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The Georgia Supreme Court's unanimous opinion also barred Catoosa County Magistrate Anthony Peters from ever holding another judicial office in Georgia, concluding he has done "nothing to show that he has any ability to live up to the high standard of conduct expected of members of the judiciary in Georgia."
Peters' home phone number was disconnected, and his attorney Chris Townley did not return calls and emails Tuesday seeking comment. But Peters said during an April hearing that the violations took place during a "rough patch" in his life, and his attorney blamed his behavior on prescription drug abuse after his client was involved in a devastating 2005 ATV accident.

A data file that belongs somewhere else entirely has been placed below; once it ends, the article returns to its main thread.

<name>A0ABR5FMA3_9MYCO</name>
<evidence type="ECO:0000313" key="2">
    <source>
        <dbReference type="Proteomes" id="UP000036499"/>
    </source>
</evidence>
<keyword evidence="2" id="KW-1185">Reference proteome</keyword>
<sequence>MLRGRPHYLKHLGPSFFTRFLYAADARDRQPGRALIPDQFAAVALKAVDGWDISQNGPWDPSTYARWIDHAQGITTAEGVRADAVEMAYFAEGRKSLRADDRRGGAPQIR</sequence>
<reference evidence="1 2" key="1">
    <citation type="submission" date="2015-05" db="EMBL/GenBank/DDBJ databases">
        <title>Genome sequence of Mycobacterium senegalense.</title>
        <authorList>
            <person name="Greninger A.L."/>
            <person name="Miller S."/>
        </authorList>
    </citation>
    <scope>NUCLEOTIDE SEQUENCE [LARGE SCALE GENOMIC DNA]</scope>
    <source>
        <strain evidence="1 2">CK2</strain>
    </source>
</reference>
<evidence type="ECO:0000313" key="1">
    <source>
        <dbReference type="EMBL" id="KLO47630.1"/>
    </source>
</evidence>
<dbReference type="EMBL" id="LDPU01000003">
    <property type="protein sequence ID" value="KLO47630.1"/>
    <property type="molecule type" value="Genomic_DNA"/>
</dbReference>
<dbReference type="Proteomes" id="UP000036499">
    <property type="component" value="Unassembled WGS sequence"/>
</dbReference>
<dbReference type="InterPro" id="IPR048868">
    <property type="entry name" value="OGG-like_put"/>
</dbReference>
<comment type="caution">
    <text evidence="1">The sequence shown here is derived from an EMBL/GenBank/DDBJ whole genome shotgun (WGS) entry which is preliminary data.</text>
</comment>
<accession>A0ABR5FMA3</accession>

Peters, who is not an attorney, was a detective for the county sheriff's office for 10 years before he was appointed as a magistrate judge in 1997. But his demeanor started changing after a difficult 2005, which began when his father committed suicide and grew worse after the ATV accident. The magistrate was taking heavy doses of pain medications by 2009 after surgeries didn't ease the pain, his lawyer said.
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